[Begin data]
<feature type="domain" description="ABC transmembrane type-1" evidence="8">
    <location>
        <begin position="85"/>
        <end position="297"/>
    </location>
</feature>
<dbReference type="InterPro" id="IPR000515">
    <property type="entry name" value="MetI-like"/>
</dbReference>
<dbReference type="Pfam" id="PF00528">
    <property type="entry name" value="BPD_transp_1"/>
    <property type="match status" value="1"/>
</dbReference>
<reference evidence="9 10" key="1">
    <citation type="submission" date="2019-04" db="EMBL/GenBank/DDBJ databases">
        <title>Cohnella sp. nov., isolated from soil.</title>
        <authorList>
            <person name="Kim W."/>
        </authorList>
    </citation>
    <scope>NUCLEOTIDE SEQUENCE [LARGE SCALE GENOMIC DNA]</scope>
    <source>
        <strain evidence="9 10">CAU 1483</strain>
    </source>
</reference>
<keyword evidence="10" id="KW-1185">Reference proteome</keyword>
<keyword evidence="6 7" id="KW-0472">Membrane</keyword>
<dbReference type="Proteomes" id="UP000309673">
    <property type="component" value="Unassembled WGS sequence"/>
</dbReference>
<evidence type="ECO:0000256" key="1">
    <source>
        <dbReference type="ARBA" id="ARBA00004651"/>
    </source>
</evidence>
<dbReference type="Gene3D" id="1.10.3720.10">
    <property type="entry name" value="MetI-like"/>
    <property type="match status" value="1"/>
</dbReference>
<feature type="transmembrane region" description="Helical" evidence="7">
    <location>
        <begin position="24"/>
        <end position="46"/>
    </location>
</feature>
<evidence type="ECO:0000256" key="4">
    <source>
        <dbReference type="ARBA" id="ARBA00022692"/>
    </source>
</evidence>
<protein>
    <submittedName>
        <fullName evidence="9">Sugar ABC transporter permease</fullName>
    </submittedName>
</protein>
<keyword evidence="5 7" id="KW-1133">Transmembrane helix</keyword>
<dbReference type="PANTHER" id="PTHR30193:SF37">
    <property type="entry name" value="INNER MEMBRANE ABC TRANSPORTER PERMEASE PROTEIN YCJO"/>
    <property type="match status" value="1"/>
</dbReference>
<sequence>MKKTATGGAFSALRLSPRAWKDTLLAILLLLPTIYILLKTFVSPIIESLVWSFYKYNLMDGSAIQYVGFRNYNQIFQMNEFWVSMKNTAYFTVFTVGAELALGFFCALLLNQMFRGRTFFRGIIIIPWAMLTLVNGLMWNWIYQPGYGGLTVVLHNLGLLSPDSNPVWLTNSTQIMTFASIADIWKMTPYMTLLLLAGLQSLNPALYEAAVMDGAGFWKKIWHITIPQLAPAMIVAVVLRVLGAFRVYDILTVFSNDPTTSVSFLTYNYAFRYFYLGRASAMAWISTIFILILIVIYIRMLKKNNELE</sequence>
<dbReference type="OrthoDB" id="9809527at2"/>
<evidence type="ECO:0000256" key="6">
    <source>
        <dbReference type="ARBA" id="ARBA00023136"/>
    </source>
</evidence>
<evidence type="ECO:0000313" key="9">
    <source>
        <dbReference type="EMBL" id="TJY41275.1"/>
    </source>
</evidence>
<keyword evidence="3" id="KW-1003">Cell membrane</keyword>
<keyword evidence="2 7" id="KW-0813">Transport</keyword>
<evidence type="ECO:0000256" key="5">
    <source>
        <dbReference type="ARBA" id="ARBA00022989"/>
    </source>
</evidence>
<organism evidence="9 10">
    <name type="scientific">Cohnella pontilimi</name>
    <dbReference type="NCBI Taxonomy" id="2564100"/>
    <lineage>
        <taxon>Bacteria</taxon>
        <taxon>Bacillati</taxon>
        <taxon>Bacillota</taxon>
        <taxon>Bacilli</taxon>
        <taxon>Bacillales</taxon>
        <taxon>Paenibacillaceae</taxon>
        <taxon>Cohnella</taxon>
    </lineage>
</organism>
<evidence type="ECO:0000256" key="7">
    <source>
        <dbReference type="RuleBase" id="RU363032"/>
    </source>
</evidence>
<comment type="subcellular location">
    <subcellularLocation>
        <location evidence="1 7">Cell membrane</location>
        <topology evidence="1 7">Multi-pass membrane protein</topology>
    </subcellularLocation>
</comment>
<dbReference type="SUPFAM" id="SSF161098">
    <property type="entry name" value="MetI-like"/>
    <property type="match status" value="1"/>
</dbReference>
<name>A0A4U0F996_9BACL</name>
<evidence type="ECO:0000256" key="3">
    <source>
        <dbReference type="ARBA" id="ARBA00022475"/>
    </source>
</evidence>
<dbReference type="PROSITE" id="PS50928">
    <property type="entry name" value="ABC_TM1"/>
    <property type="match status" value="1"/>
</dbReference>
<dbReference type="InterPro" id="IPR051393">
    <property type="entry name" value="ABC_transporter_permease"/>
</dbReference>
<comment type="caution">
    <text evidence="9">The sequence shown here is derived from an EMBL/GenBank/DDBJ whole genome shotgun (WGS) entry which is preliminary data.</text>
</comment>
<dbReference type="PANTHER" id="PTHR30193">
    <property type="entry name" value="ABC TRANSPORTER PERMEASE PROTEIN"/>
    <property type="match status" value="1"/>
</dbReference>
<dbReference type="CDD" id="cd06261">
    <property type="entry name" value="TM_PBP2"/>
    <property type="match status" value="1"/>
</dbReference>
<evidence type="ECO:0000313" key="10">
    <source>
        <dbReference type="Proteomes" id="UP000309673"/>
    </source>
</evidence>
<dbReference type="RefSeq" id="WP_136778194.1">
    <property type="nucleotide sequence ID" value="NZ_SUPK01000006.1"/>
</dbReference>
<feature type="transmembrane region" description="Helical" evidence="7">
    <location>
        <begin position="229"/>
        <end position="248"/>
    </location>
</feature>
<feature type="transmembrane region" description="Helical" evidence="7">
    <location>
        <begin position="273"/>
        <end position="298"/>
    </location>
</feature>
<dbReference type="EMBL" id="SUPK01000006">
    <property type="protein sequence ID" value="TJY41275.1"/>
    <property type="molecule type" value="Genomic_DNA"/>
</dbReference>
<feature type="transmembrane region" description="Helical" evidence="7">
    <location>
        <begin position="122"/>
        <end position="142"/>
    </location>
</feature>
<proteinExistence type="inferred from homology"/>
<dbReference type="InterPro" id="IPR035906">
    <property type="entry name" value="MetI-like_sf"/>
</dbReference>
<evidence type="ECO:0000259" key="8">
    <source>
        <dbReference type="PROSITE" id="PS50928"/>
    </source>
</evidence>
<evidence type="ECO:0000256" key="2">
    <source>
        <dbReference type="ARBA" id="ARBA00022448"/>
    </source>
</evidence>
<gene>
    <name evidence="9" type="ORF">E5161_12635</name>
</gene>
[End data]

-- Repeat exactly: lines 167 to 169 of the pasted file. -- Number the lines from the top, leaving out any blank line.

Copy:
    <source>
        <dbReference type="PROSITE" id="PS50928"/>
    </source>